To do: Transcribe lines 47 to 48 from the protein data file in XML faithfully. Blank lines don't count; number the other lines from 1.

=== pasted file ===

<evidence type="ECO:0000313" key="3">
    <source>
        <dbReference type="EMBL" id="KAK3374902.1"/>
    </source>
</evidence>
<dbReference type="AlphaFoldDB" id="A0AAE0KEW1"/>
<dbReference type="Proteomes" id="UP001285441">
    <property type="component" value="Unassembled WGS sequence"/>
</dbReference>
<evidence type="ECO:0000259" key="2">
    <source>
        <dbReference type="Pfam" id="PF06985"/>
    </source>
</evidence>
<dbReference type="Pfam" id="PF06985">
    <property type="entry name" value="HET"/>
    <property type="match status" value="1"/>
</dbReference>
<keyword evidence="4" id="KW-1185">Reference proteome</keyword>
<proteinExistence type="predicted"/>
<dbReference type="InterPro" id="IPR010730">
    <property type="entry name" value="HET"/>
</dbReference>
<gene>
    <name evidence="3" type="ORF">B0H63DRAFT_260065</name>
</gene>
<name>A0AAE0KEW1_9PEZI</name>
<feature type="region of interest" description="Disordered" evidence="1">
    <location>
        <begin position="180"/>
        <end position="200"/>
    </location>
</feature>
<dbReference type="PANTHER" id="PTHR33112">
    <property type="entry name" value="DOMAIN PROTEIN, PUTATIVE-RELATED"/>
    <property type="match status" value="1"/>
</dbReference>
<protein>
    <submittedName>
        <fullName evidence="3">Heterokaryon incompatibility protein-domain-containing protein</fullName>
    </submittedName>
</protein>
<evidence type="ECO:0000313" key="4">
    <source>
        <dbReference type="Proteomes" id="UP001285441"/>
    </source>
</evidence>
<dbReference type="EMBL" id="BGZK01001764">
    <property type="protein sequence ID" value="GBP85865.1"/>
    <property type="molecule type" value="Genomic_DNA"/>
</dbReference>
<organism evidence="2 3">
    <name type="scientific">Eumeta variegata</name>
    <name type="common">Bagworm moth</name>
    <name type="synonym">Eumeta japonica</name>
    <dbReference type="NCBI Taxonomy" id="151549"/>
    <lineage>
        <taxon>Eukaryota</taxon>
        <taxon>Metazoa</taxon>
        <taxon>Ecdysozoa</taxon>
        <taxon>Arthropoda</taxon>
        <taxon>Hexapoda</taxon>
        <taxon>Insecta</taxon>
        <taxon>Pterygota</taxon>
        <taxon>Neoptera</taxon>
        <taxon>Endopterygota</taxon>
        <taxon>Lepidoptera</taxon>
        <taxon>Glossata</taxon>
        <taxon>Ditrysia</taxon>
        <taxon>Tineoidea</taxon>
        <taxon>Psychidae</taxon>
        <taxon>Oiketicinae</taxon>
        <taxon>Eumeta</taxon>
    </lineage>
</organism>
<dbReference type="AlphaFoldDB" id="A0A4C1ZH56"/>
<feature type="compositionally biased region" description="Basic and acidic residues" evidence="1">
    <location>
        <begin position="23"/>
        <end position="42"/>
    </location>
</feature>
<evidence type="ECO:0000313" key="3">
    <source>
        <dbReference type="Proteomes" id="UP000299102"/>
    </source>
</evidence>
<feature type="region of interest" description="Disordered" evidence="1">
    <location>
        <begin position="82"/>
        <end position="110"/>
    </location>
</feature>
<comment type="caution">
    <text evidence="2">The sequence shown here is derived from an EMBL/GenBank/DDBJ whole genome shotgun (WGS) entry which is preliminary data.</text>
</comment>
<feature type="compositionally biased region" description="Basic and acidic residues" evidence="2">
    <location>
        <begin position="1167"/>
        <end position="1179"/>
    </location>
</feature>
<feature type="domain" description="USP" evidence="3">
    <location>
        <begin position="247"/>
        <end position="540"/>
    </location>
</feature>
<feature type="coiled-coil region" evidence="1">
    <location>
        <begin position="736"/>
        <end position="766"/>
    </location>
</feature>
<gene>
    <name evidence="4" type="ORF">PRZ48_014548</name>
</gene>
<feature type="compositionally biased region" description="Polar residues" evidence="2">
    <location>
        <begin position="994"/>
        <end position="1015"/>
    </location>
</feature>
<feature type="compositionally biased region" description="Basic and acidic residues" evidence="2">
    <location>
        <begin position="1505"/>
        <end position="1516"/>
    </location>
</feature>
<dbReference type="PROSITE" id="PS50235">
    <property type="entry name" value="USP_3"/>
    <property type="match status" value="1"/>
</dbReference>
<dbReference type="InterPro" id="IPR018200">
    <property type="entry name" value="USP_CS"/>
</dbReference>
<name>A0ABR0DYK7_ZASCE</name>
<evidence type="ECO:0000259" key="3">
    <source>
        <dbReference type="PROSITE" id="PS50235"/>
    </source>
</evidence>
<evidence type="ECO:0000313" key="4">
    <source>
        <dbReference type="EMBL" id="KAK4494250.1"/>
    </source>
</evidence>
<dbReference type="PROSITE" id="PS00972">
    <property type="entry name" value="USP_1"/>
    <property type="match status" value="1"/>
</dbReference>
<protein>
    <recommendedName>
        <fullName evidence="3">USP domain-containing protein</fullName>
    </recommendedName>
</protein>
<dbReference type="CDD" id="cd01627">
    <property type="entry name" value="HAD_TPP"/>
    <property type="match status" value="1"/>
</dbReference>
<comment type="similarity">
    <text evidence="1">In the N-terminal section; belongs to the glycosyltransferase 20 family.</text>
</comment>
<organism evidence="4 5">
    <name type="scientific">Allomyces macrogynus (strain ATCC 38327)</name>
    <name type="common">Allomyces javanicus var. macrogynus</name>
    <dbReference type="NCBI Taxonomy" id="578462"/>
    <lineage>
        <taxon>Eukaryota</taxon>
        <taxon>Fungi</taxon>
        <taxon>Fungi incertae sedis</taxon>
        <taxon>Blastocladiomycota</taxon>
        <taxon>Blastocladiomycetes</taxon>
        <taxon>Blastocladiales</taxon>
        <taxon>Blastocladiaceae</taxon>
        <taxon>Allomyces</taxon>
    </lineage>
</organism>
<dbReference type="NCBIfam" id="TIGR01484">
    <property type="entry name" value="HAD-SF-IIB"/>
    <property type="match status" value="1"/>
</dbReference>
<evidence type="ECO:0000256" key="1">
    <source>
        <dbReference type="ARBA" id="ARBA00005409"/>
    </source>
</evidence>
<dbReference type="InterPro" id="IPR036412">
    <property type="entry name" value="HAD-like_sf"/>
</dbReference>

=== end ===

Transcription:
</evidence>
<dbReference type="EMBL" id="BGZK01001764">